Less demand for female labour force in rural India

THE HANS INDIA |   Mar 21,2017 , 04:13 AM IST
   


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National Sample Survey data shows a decline in rural women’s workforce participation between 2004-05 and 2011-12. Rising rural incomes and women’s education over the same period have been taken as evidence of supply-side factors for the decline in participation. Analysing data from the India Human Development Surveys, this column suggests that the explanation may instead be a lack of demand for female labour. 

Decline in rural women’s workforce participation between 2004-05 and 2011-12 recorded by the National Sample Surveys (NSS) has generated considerable interest. Rising rural incomes and women’s education over the same period combined with declining female work participation have been taken as evidence of supply-side effect.

Higher household incomes may well prompt women to drop out of the labour force and concentrate on household duties; alternatively, rising education may prompt women to seek non-manual work which might be in short-supply in rural areas (Klasen and Pieters 2012).    

Results from India Human Development Survey (IHDS) waves 1 and 2 conducted in 2004-05 and 2011-12, the same years as the NSS rounds mentioned above, suggest that the explanation may be a lack of labour demand rather than lack of labour supply. 

NSSO definition of employment
The frequently used NSSO (National Sample Survey Organisation) definition of employment is a combination of Usual Principal Status (PS) and Usual Subsidiary Status (SS).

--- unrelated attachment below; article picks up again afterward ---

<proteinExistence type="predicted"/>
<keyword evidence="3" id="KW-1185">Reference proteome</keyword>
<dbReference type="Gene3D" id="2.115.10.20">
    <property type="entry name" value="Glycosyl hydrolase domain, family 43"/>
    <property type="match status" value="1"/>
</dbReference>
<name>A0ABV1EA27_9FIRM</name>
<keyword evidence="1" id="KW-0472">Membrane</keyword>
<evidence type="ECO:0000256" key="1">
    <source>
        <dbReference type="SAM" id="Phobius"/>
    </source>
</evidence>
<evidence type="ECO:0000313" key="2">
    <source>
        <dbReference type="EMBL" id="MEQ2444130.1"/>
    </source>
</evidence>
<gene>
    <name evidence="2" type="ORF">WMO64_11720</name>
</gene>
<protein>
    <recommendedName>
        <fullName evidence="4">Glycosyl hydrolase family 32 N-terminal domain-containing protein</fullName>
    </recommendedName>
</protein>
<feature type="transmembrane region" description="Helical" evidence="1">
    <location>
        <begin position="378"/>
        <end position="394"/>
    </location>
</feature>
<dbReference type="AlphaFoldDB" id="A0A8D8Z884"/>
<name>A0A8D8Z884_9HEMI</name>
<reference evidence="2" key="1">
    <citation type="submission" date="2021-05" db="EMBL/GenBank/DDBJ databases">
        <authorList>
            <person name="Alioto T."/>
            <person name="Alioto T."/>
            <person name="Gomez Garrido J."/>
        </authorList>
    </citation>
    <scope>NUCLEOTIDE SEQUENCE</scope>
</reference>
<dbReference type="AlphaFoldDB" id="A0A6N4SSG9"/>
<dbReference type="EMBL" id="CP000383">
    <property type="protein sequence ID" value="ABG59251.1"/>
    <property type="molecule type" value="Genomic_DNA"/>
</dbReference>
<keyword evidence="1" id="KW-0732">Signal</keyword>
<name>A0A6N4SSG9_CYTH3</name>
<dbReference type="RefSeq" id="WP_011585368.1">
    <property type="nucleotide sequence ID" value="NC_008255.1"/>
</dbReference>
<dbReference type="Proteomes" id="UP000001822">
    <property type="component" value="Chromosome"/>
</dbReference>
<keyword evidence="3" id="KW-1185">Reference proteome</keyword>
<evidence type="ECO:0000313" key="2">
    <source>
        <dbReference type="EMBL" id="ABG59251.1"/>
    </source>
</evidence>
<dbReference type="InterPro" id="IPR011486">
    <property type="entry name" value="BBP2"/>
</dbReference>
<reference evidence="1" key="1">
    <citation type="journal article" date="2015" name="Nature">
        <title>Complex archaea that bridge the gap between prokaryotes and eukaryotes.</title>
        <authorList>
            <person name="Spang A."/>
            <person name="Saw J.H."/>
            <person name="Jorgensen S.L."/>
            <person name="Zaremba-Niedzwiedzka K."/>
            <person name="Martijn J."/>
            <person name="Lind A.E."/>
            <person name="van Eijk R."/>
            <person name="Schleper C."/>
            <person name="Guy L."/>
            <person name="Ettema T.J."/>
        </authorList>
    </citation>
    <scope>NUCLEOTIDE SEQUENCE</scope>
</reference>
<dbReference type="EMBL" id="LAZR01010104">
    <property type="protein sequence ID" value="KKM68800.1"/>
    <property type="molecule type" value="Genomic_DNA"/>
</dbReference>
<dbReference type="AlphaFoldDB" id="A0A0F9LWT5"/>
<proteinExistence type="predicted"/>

An individual is defined as being employed according to PS, if they engage in the NSS definition of economic activity for a majority of the year. An individual is defined as being employed according to SS if they engaged in an economic activity for at least 30 days in the 365 days preceding the survey. 

In an era of rampant under-employment, if a young woman spends five weeks collecting forest produce for own consumption she will be classified as being employed according to SS.

However, if the sudden availability of construction work leads her to spend 20 days working at a wage that allows her to purchase firewood, she would not be considered as being employed, even by SS.

Moreover, if she works in several different activities but none of these lasts for at least 30 days at a stretch, or for 183 days in total, would she be classified as being employed by either PS or SS criteria? Instructions to the interviewer are somewhat ambiguous in this regard.

Time-use research shows that women are far more likely to engage in multiple activities and the use of work participation rates based on time-use data is better able to capture multiple activities. Consequently, work participation estimates based on the NSS may underestimate the work participation of women (Hirway and Jose 2011, Kapsos et al. 2014).

Unlike the NSSO, the IHDS collects data on both income and employment in a single module. Thus, it first asks whether the household owns or cultivates land, then asks about season-wise production, and finally asks who engaged in farm work.